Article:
M., I don’t know if I can really explain to you what it is like to go to a Mormon singles ward as a gay man. It’s not particularly fun. It’s not nourishing to the soul. You feel like you are always wearing a mask. You’re always carefully controlling your emotions. You cannot be yourself.

Especially if you are not super out of the closet, people say things that make it clear that you aren’t really welcome there. This happens with surprising frequency. People say that gay people are confused (at best) or sinful (at medium) or child molesters (at worst). People draw comparisons to the time of Mormon and Moroni, in which a civilization collapsed and all the people literally killed each other because they were so unrighteous. People tell you that gay marriage is destroying the fabric of society and boy, couldn’t we just end up like the Nephites, and it’d all be the fault of “the gays.” They say this, out loud, in public, to you, when you are teaching the gospel doctrine class during Sunday school. Nobody challenges them. This is just one of those things that we say in church, because none of us are gay, of course not.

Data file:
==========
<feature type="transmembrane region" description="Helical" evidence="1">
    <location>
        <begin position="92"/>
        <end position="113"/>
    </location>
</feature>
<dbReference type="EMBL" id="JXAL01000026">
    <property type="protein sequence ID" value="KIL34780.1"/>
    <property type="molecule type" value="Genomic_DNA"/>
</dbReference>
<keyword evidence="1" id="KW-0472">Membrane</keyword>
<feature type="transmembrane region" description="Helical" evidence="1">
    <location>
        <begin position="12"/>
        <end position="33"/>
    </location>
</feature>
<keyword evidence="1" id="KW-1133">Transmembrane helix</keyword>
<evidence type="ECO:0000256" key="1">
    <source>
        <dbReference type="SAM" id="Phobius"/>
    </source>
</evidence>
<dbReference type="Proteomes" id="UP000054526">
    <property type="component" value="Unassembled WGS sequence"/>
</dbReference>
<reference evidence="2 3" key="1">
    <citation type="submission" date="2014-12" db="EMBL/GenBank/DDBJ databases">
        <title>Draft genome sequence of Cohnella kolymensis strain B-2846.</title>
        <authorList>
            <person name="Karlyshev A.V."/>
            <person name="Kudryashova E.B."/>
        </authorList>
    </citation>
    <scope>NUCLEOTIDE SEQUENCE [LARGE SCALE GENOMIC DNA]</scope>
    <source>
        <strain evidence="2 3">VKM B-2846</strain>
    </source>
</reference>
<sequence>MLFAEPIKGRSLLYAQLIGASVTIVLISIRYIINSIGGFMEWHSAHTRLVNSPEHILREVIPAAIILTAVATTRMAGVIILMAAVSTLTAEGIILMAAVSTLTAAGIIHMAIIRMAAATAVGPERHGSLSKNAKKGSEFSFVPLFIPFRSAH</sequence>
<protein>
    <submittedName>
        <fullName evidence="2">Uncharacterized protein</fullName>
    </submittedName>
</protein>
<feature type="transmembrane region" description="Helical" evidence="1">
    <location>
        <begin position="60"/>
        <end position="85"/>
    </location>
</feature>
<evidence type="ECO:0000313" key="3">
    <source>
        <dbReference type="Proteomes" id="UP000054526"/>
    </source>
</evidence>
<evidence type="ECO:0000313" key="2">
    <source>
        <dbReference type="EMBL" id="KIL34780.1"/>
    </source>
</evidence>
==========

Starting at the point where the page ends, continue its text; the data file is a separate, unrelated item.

There are reminders posted on the walls that if you’re ever in a relationship it will be one that was never meant to be. You start thinking that maybe you were never meant to be. Every Sunday night, you descend into a pit of self-loathing. Every Sunday morning, you wake up with a lead weight in your stomach, at the thought of going to church again, and putting your mask back on, and hearing all these things, and having to smile and nod along.